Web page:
Unknown Speaker 11:57
Oh, yeah, I remember for you left, you were like, I'm gonna write a book. Do you
Unknown Speaker 12:01
Kathleen Shannon 12:04
You're like, I think a book.
Emily Thompson 12:08
I didn't write a book. No, just let that out. Now I did not write a book, I didn't do much writing other than emails. Which, which is where I get into, you know, this idea of being a traveling entrepreneur is so glamorous. But being a traveling entrepreneur, and working on the road is really hard. I mean, I take it for granted living in the south where they're you know, are there's a little town at least every I don't know a couple of miles. But you go out west and you go 30 miles without seeing another human being there that doesn't make for great Wi Fi connection, or for even great self self in service. So I've definitely found that, in traveling, the places that you think are going to have the best reception where you can get the best work done, are the places where you have no connectivity, and you can get no work done. And the places that you would anticipate to be the worst are the places where you tend to have the best. For example, we were in God any place we were in, you know, Southern California, we were in Colorado, we were in like, you know, some heavily populated areas and had no no connectivity like no, very little cell phone service. If you don't have LTE,
Kathleen Shannon 13:19
I had cirro Wi Fi in seaside. And even my cell phone was awful. My cell phone cannot Yeah,
Emily Thompson 13:26
it's horrible. So I was in New York. Before we took this trip and had almost no cell phone service. I was in Orlando before that and had almost no cell phones or it was like the places that heavy populated places need more cell phone towers.
Kathleen Shannon 13:41
People in New York and Florida get stuff done.
Emily Thompson 13:44
I know. I know. Right? So so that is one thing I found is like the idea of being a traveling entrepreneur, unless you're going to really plan it out and do it right. It's really hard. So the little bit of time that I did get to work, I spent like doing emails, so just generally managing my inbox or doing some client work. And in terms of my business that made me really realize that whenever I break down what I do, the things that have the highest impact, sadly, is emailing and it really made me think a lot about how how much time I spend emailing like if you if you were only allowed to work about 15 hours a week, which is about how much time I was able to a lot between literally full time driving, setting up tents, like making food and generally living. I was able to pull out about 15 hours of work a week and what what it came down to for the place that I'm in in my business was emailing so dealing with inquiries or really mostly direct client work and also managing my team. And some of the some of the small design stuff that I had coming in that I had to look at. We were launching a site so it was doing doing sort of final walkthroughs of websites and looking at code and testing all the links and those sorts of things. And then also finally doing, like coaching calls with my clients. So that those calls that were still scheduled out doing some of those. So about 15 hours a week, boiled down to one on one, client work, and emails. And my goal for this entire trip was to go and do lots of writing, like I had so many plans. And I've done plenty of writing, like pre writing, so like blog posts that I want to write or newsletters that I want to write, or, you know, hopefully launching a new resource model for my business in the future. And, you know, planning out what that looks like. But I still haven't gotten to a place in my business where I really can just do the things that I want to do. And that has made me rethink a lot of things. So being on the road has been hugely enlightening. And I definitely found that one of the things that I want to do is, I love this podcast, a ton, a ton of time, I've thought about this a whole lot. And I've also thought about the history and on the history, the future of India biography and what I want to do in the future. With that, so that I can travel more, and I can enjoy my family more and enjoy, like, you know, the benefits of working as hard as we do. For me that's traveling. And to do that, I think I'm going to have to stop doing so much one on one client work is the big revelation.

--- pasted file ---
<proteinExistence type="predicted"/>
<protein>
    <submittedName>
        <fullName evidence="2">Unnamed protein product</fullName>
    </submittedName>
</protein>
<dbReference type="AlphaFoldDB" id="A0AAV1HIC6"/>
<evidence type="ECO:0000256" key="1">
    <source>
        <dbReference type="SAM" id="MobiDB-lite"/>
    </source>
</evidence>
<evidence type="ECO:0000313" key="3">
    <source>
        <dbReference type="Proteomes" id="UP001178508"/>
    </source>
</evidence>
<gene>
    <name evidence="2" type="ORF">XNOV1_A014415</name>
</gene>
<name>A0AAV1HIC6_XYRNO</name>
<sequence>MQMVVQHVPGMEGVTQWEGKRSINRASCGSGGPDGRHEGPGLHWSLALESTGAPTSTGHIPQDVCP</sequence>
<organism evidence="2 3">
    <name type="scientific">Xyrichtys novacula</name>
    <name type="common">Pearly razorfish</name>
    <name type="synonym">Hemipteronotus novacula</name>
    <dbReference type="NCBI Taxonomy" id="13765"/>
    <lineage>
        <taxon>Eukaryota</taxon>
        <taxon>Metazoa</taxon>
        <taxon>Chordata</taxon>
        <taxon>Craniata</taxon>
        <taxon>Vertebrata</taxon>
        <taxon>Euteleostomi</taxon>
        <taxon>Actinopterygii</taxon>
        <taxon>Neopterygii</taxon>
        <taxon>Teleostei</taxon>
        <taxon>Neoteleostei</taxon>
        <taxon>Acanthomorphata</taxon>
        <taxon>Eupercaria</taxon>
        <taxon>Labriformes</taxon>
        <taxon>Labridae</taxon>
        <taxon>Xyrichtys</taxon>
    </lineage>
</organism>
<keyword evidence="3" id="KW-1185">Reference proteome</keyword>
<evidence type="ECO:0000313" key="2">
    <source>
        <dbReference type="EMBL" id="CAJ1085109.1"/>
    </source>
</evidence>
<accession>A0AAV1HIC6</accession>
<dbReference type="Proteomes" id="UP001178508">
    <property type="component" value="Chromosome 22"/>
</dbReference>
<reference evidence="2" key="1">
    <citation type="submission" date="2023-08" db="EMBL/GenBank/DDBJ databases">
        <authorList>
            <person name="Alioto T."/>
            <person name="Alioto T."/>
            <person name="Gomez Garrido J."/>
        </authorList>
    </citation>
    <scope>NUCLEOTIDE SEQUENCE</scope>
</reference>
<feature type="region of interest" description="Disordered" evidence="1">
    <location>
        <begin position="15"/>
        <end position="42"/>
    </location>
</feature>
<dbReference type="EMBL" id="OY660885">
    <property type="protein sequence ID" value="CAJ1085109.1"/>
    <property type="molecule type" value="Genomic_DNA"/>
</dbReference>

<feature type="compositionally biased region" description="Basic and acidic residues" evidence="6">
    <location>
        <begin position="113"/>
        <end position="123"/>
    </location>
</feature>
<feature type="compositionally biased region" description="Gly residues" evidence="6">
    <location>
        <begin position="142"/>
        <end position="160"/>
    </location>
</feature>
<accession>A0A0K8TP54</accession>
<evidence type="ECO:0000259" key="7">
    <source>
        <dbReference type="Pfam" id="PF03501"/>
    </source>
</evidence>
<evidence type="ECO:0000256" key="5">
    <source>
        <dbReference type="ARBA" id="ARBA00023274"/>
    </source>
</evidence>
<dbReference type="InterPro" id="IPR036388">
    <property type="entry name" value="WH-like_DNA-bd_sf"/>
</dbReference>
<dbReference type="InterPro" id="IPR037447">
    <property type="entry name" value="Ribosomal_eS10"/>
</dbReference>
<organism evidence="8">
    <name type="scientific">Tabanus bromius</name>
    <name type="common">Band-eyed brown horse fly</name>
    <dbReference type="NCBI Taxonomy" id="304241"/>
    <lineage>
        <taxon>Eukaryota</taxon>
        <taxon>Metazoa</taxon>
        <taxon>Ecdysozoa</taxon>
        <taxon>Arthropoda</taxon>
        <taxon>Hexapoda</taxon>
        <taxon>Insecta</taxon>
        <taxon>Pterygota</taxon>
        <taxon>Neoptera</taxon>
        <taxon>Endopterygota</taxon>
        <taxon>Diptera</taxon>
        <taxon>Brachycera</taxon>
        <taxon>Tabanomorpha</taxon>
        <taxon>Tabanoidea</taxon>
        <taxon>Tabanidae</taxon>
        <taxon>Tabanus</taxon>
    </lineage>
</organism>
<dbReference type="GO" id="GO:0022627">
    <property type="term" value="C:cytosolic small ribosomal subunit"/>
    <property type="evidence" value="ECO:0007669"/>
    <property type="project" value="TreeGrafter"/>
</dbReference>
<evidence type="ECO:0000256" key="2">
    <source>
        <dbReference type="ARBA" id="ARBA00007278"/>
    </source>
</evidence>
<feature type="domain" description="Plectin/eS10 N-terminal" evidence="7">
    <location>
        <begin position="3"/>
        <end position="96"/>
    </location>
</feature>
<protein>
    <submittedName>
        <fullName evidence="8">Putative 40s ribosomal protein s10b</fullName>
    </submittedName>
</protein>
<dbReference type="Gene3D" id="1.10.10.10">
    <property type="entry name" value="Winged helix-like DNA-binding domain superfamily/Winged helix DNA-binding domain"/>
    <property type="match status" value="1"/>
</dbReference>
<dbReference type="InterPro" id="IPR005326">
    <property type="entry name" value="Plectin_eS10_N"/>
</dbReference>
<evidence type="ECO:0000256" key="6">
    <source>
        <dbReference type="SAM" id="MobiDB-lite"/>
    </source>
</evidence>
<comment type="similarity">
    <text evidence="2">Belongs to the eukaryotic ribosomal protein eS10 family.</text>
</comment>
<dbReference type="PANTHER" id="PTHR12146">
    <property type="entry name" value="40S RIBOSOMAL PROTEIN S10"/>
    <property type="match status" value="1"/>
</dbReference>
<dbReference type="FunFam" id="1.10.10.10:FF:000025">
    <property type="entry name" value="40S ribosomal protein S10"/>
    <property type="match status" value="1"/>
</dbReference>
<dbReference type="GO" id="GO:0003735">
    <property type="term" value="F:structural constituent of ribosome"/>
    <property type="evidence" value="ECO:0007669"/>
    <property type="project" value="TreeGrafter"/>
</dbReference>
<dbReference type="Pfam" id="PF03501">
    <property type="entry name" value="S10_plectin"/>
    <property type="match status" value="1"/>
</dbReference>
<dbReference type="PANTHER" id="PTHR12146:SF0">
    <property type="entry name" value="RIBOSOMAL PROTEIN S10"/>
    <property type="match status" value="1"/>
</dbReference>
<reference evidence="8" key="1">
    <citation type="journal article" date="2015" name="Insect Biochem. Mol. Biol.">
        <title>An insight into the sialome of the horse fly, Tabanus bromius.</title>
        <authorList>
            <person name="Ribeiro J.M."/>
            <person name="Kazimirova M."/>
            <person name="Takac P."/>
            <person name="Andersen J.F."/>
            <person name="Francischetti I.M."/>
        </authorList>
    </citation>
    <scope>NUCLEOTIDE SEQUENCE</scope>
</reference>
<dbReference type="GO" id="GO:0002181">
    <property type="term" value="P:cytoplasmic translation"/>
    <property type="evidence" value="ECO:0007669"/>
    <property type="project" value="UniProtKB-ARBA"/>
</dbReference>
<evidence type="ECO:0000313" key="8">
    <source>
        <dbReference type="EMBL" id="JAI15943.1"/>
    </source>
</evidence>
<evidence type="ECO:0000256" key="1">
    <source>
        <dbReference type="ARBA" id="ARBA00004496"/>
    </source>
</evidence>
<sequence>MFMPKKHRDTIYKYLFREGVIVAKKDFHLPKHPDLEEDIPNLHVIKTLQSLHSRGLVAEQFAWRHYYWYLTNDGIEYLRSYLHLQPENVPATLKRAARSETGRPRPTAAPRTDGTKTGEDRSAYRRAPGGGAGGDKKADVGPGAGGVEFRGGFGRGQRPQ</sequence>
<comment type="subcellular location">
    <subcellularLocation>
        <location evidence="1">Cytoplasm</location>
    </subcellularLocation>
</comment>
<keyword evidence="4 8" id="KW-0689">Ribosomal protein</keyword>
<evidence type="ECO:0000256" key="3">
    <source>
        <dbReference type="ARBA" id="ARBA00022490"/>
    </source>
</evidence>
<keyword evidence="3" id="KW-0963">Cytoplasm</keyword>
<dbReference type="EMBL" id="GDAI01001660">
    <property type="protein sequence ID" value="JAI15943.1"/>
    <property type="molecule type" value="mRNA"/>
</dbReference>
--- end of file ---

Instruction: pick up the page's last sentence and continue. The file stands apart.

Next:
Kathleen Shannon 16:42
So do you think that you're going to start building more like product packages or digital products or ebooks ecourses
Emily Thompson 16:52
I do, I think is definitely going to be digital product. I have some plans for a really great, really great resource center for for entrepreneurs who want to, you know, launch a business online. And I've outlined tons of that which has been really great. You can outline things really well in a tent with a notebook when you have no connectivity. So I was able to do a lot of that planning, but it did make me think a whole lot about what it is that I do, what it is that I'm expected to do and what it is that I want to do, which is really huge. Whenever you have a laptop that's dead with no Wi Fi, you can really stop and think about what you want to do.
Kathleen Shannon 17:37